June 14, 2015
June 14, 2015
June 17, 2015
Educational Research and Methods
26.469.1 - 26.469.13
Design of an extended engineering curriculum to increase retention andequityEngineers provide the backbone for economic development and infrastructure provision in asociety. The dearth of engineers in South Africa is hampering its ability to meet both itsinternal social development needs and to compete globally. Poor throughput rates inengineering degree programs are exacerbating the problem. Of the 2006 entering cohort ofstudents only 23% completed their degrees in the regulation time of four years, and 41%completed after five years. Of black African students, only 9% completed in four years and22% in five years. There are thus both social and economic imperatives for improvingretention and equity in engineering programmes.In 2010 the university of [name] introduced the Engineering Augmented Degree Programme(ENGAGE) to address the retention and equity problems. ENGAGE students enrol for aplanned five-year programme. Four design principles informed the structure of theprogramme: 1. Students should be supported in making the transition from high school to university. 2. Student workload (time students spend working) should be high throughout. 3. The volume of work (amount of content covered) should be low initially and increase over time. 4. Support should be high initially and decrease over time. 5. Students should encounter familiar subjects early in the program, less familiar subjects later on.These principles were operationalised by creating additional, credit-bearing modules toaccompany all 100 level mainstream modules, spreading the 100 and 200 level modules overthree years and postponing the introduction of engineering modules from year 1 to year 2. Inyear 1 students take two Professional Orientation modules in which academic and life skillsare developed within an engineering context. The ENGAGE program also incorporates othersuccessful teaching and learning practices, such as CDIO projects, learning communities andstudent engagement.One-year retention rates for students in 4- and 5-year programs are shown in Table 1 from2009, before ENGAGE, to 2011. The figures for black students are shown in Table 2.Table 1: One-year retention figures for students in 4 and 5 year programs Initially registered Still registered one year laterYear of 4-year 5-year TOTAL 4-year degree 5-year degree TOTALentry degree degree2009 847 208 1055 645 (76.2%) 101 (48.6%) 746 (70.7%)2010 794 288 1082 632 (79.7%) 188 (75.4%) 820 (78.5%)2011 691 366 1057 600 (86.8%) 278 (76.0%) 878 (83.1%)Table 2: One-year retention figures for black African students in 4 and 5 year programs Initially registered Still registered one year laterYear of 4-year 5-year TOTAL 4-year degree 5-year degree TOTALentry degree degree2009 204 104 308 143 (70.1%) 55 (52.9%) 198 (64.3%)2010 202 103 305 148 (73.3%) 80 (77.6%) 228 (74.8%)2011 167 156 323 141 (84.4%) 125 (80.1%) 266 (82.4%)The tables show that after two years of running ENGAGE, more students were placed in the5-year program, one-year retention figures increased for both 4 and 5 year program students,there was an increase in the both the number and percentage of students retained and theretention rate for black African students was nearly the same as for the whole student cohort.In the future, longitudinal data on completion rates will be collected.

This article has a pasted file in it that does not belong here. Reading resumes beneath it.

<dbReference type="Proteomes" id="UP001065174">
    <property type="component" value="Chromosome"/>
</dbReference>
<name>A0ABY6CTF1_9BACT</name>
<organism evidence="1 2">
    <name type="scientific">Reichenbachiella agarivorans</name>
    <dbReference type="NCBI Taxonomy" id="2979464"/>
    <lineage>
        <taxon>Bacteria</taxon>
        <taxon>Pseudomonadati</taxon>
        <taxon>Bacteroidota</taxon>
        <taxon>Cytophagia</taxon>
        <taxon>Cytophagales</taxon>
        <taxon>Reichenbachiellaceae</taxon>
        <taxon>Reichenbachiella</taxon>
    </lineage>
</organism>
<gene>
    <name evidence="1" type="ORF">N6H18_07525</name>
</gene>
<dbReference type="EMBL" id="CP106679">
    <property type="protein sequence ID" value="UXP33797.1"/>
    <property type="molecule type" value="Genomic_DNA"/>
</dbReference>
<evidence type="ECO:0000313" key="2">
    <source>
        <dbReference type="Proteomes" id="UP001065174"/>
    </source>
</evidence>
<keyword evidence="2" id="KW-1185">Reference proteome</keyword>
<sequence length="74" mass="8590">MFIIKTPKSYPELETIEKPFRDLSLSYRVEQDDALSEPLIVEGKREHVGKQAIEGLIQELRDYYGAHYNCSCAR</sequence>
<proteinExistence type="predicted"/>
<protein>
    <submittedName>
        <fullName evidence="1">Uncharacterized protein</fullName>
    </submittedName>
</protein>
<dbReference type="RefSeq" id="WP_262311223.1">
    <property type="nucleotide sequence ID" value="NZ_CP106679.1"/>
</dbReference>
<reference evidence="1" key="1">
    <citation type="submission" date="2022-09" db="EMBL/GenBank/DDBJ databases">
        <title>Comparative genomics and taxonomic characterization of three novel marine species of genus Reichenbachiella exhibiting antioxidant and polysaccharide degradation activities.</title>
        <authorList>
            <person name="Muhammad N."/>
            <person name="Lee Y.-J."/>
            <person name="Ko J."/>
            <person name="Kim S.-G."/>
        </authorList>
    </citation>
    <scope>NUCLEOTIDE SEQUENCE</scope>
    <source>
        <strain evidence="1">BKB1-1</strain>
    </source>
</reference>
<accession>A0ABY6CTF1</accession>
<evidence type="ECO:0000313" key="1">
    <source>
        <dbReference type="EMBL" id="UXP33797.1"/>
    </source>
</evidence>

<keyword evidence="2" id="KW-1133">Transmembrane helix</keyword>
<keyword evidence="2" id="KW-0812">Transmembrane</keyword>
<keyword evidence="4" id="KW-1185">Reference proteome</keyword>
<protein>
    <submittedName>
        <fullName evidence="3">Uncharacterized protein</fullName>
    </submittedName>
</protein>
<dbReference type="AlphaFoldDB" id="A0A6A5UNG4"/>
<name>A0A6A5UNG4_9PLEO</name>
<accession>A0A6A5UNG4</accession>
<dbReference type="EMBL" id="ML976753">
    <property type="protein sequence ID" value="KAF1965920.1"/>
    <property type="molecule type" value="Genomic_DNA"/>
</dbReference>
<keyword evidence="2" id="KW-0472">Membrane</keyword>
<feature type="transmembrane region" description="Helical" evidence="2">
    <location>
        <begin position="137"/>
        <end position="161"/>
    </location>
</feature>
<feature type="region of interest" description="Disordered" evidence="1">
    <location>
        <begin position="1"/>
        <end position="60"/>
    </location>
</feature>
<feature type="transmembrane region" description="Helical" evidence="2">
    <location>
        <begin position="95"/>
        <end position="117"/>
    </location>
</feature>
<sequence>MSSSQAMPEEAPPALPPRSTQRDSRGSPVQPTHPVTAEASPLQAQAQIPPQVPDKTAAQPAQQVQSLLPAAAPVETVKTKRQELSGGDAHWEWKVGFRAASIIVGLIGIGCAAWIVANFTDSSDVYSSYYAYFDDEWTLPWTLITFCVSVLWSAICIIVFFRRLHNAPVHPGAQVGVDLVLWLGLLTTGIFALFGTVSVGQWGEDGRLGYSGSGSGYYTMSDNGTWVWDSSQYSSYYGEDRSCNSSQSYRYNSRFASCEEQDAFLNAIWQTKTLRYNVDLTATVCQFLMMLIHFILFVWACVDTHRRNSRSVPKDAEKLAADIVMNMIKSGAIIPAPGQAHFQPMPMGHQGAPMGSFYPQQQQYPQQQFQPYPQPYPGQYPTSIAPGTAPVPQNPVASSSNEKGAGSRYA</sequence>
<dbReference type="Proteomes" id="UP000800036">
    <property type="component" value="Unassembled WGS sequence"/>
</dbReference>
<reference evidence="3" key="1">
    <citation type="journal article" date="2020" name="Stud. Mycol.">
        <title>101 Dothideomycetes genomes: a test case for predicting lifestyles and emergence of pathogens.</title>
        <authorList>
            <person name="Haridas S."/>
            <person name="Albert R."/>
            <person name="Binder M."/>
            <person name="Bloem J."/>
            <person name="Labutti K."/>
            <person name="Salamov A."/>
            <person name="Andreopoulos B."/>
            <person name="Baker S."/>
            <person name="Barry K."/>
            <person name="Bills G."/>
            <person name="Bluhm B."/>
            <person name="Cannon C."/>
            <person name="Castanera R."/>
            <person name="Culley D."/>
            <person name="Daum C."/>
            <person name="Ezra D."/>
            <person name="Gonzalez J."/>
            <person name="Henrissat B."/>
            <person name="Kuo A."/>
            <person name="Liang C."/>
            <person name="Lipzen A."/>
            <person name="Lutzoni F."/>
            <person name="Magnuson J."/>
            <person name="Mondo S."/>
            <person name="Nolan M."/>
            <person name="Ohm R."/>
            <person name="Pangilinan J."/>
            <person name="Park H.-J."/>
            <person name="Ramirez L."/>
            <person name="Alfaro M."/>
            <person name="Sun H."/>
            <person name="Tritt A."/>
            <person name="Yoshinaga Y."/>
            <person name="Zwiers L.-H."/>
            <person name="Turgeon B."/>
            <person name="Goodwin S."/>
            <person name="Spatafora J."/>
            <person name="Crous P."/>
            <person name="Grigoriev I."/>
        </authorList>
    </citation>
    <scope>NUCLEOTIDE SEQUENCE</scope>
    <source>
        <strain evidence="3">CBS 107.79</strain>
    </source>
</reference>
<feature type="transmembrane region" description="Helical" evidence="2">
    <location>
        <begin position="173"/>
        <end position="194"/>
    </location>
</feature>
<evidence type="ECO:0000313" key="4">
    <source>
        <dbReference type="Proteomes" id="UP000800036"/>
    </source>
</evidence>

Grayson, D., & Müller, E. (2015, June), Design of an Extended Engineering Curriculum to Increase Retention and Equity Paper presented at 2015 ASEE Annual Conference & Exposition, Seattle, Washington. 10.18260/p.23807
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